Updated: May 24
I had an interesting conversation with a colleague of mine a few weeks ago that quite honestly hasn't sat well with me. Speaking from her own experience, she expressed that for those looking to go into lab work, individuals who have a B.Tech and register as medical technologists are more successful in finding jobs than those with a BSc trying to become medical scientists, and therefore it's not really worth doing a BSc.
In her opinion, there aren't enough posts for medical scientists and what ends up happening is that BSc students are forced to either continue with postgrad studies, change careers or accept jobs as lab assistants because they don't have the same type of lab experience that medical technologists have.
Unlike a B.Tech where students spend sufficient time gaining practical experience to prepare them for the work industry, a BSc in any of the biological or medical sciences is geared more towards theory, and students don't get as much practical experience as they would if they were studying B.Tech.
Although the level of practical experience is different, I think it's important to realise that people chose their respective qualifications based on what it is they actually like doing. Just because I have done a BSc does not mean I only want to do lab work. If anything, I actually don't really enjoy doing lab work- it's too repetitive for me. But others go into it knowing that it's a stepping stone to whatever career they want to build for themselves.
I think it's also important to recognise the differences in the scopes for being a medical technologist vs a medical scientist. These are positions that are equally important for the running of the healthcare system in our country but the responsibilities are vastly different.
According to section 33 of the Health Professions Act, 1974 (Act No. 56 of 1974) part of being a med tech includes but is not limited to:
" all acts performed during the analysis of human tissue, body fluid or excretion, where such analysis is carried out to enable a medical practitioner or dentist to make a diagnosis or institute medical or dental treatment from the results of such analysis, shall for the purposes of the Act be deemed to the act pertaining to the profession of medical technology."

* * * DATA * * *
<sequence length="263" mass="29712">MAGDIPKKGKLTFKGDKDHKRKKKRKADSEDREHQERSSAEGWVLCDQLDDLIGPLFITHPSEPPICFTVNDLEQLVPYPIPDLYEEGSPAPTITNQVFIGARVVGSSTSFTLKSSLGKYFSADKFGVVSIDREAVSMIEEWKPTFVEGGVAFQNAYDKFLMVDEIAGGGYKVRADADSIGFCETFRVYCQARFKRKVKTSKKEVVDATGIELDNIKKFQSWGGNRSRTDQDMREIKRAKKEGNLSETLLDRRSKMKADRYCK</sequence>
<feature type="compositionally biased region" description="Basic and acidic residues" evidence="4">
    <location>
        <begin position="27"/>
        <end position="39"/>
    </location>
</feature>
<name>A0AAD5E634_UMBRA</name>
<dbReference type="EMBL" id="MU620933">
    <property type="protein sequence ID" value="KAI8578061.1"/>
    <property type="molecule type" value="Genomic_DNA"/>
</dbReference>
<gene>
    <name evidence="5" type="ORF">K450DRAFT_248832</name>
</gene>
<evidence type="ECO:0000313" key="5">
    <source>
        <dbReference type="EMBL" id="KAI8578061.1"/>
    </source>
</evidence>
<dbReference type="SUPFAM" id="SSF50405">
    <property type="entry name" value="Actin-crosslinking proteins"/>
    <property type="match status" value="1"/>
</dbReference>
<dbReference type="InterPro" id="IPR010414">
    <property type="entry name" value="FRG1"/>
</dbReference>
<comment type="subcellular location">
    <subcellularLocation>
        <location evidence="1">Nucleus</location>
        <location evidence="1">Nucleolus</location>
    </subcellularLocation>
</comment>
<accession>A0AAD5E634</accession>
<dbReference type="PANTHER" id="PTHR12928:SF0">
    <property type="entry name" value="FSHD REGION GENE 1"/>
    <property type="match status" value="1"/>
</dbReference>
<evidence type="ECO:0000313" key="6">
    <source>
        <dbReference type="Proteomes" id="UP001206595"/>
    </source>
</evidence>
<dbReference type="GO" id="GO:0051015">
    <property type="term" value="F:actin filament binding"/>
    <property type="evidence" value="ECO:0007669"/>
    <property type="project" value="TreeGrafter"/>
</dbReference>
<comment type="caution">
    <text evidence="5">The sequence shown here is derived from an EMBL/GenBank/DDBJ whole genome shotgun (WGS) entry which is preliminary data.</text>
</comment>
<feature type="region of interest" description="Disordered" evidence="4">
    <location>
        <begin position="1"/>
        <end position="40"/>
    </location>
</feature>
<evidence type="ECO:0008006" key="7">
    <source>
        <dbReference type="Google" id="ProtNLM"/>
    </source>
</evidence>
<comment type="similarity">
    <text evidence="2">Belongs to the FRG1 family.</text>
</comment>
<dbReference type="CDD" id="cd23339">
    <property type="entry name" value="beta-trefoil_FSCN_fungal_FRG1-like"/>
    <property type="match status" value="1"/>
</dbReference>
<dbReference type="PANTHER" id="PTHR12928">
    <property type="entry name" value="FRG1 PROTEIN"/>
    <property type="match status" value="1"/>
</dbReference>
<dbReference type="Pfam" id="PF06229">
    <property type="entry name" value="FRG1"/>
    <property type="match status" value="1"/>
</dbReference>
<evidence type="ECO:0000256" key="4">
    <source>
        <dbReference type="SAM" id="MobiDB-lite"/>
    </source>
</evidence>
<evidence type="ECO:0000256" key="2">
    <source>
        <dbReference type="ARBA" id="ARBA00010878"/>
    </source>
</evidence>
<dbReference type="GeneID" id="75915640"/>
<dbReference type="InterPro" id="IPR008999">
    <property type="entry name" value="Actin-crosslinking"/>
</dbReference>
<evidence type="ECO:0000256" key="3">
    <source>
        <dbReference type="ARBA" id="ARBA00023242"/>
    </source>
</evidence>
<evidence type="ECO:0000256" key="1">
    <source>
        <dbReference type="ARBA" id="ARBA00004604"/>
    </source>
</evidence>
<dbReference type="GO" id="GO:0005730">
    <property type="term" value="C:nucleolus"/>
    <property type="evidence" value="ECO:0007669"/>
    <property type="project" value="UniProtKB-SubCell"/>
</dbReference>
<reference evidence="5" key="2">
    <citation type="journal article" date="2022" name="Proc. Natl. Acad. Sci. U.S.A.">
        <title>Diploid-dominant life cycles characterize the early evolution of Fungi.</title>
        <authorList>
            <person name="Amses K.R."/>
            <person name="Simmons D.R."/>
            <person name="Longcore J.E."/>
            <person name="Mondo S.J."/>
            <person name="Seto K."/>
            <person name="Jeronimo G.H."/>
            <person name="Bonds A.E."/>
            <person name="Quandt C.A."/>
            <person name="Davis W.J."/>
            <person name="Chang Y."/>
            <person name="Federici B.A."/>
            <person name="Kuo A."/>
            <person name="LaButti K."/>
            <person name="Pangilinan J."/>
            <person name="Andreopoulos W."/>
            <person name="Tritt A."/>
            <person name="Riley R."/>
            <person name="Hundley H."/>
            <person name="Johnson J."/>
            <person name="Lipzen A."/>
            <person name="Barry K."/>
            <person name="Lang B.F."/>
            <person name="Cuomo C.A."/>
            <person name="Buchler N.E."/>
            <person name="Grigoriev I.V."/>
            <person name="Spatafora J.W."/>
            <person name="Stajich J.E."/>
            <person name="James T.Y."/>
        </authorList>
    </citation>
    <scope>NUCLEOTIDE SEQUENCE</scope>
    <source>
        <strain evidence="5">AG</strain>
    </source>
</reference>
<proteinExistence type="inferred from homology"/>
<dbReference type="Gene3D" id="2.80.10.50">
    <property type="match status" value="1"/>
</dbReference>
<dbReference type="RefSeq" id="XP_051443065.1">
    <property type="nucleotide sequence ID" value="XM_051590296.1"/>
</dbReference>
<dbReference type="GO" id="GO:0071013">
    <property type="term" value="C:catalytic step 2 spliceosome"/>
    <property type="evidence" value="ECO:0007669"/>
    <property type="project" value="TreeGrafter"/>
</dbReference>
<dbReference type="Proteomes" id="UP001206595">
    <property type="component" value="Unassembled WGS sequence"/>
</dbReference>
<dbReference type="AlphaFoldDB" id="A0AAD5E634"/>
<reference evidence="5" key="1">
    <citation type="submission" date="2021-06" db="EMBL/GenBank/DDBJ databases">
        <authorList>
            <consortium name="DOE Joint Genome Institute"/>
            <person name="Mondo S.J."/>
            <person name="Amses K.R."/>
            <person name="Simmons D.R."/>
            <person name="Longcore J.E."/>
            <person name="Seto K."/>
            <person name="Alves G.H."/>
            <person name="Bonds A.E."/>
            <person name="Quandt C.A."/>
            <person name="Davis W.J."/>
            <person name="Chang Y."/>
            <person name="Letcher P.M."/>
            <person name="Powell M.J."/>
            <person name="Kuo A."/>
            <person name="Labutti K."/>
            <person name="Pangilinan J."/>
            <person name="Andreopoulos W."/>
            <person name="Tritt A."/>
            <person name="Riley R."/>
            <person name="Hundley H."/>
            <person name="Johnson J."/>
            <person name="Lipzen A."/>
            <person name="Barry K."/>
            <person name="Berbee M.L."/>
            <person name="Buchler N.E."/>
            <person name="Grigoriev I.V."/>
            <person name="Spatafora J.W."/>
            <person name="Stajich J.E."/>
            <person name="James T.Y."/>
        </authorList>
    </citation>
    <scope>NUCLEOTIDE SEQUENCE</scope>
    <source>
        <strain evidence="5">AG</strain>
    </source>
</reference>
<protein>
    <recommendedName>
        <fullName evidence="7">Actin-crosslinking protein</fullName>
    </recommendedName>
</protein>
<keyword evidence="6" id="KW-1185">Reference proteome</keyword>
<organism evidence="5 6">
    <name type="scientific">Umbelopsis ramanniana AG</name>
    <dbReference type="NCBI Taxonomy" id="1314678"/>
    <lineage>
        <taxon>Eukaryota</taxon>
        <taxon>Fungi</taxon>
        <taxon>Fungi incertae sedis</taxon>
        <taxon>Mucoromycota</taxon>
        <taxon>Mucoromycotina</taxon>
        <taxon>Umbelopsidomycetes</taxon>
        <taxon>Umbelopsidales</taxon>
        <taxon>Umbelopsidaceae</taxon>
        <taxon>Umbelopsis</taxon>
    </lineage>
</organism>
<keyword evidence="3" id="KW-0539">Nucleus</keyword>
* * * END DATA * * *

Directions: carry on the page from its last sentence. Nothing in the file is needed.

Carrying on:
whereas medical scientists are more involved in the
"the development; the evaluation; and the practice of scientific procedures which involve humans, human biological material or medical equipment subject thereto that such acts will lead to or impact on treatment, diagnosis and genetic counselling of humans and, where appropriate, interpretation, quality management, patient genetic counselling and consultation with other registered and appropriately qualified health practitioners"
Bearing this in mind, students will obviously be taught different things to prepare them for the types of careers they see themselves in. So you can't make a comparison as to which is better than the other, or which is actually worth it, because they are fundamentally so different.
I think what's been bothering me the most is the notion that we need to choose our qualifications based on what jobs are available. I understand that unemployment really is a huge issue in our county, especially in the global climate we find ourselves in. But I honestly believe that people should work towards their passions as this will result in more proficient professionals with job satisfaction at the end of the day.
It's scary. It is so scary to think that what you have studied will leave you sitting at home struggling to find a job. But with anything else in life, it's a risk you take to do what you love in life. Job security is an important factor that should always be considered, but it shouldn't be the sole determining factor.
I'm aware that maybe I'm not the right person to be commenting on this, especially because I've never experienced what it's like to struggle to find employment, so maybe my words are coming from a place of naivety but it's what I truly feel.